When you are a small business owner, answering the question of what are important customer demographic can make or break your marketing efforts.
updated September 2015
Customer Demographics are defined by Wikipedia as including “gender, race, age, income, disabilities, mobility (in terms of travel time to work or number of vehicles available), educational attainment, home ownership, employment status, and even location.” These types of classifications can help us to target the right kind of marketing to the customers we are trying to target.
Top customer demographic categories to look for:
- Census Bureau data – free to use and a wealth of information.
- Bureau of Labor Statistics Demographic categories used by the BLS include sex, age, race and ethnic origin.
- Social Security Fact Sheet – Misc high level data about African Americans, American Indians, Hispanics, Asians, Women and Young People.
- Tax Records – Tax records can generally be found by searching “tax assessor’s office” for the county that you are are researching. This data is a goldmine for length of residency, mortgage information, tax exemptions and deferrals.
Additional Customer Demographic Resources:
Customer Demographics – Age Ranges, Generational Names and Numbers. Really good post breaking down generational demographic data.
Customer Demographics Versus The Perfect Customer Profile If you are trying to figure out your “Customer Avatar” by using demographic data, this is a great post to show the difference between demographic data and finding your perfect customer.
Small Business Customer Demographics A more general overview of Customer Demographics, this one will help you to laser focus on the customers you should be targeting.
She-Conomy Awesome compilation of statistics about marketing to women!
Examples small business demographics market segmentation:
All this customer demographic data is great but if you don’t know to use and implement it in the real world, it is not actually all that helpful!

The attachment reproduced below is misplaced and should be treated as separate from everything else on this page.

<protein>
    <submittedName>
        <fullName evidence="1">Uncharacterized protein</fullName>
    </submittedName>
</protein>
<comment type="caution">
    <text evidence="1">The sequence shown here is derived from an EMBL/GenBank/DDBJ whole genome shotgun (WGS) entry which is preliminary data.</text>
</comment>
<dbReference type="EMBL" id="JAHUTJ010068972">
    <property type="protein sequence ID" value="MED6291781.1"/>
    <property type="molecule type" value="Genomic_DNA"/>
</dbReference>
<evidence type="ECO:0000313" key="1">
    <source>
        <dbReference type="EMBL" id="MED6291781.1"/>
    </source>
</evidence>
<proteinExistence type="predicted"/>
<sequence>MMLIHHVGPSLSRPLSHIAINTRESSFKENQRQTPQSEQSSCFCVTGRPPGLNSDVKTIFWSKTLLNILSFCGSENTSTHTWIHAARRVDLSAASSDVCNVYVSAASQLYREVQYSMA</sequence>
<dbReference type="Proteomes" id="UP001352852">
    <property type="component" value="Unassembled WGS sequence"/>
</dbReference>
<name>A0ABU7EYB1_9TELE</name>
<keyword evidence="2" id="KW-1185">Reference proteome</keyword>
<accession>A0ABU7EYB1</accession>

Here are a few examples of how you can use demographics in practice for your marketing efforts.
- Hairdresser and Salon Customer Demographics – if you are selling haircuts, you could have a number of different types of clients. You could cater to young, african american males who are looking for edgy cuts OR you could target middle aged women who need a cut and color every six weeks or so. BELIEVE ME, the marketing to attract these two groups are going to be VERY different and trying to hit both of them would be impossible. For both the younger crowd and the ladies, Facebook is a good answer. You will want to target people in your geographic location (another demographic).
- Financial Services Customer Demographics – this is a little easier. While everyone can afford a haircut, financial services people need to target consumers and business owners who are in a higher income range and who are interested in increasing their wealth. This customer will generally be older than 40, have a higher level of education and are probably currently employed. You can start relationships on Facebook, but you will grow a level of trust more easily with an email newsletters or videos of your service offerings.
- Real Estate Customer Demographics – I have to say, as an industry I think that some Realtors are a little bit more focused on customer demographics than other small business owners are. OBVIOUSLY a first time homebuyer couple in their early 20’s or 30’s will need to have a different marketing message than empty nesters looking for a second home. While most Realtors will work with anyone who will fog a mirror, I KNOW that they would be more successful if they at least had different campaigns for the different target groups they serve.
I could go on and on, but hopefully you can start to get an idea of how to pick some demographics that could represent your ideal customer.
NOW, choosing your target customer demographics can seem like profiling rather than simply targeting demographics. While profiling is hurtful and unfair, demographics are used so that you can get your message out to a group of people who will be receptive to hearing your message. It will also allow you to save marketing dollars, as you will not be spending money with ads in places where your ideal customer does not frequent.
Fun exercise – One thing I have heard people do is to pick your important customer demographics and then make up a person who matches them. You could find a stock photo of someone who epitomizes your marketing criteria and then name him or her. That way, instead of trying to imagine what a made up person thinks or would buy, you can “sell” to someone you get to know!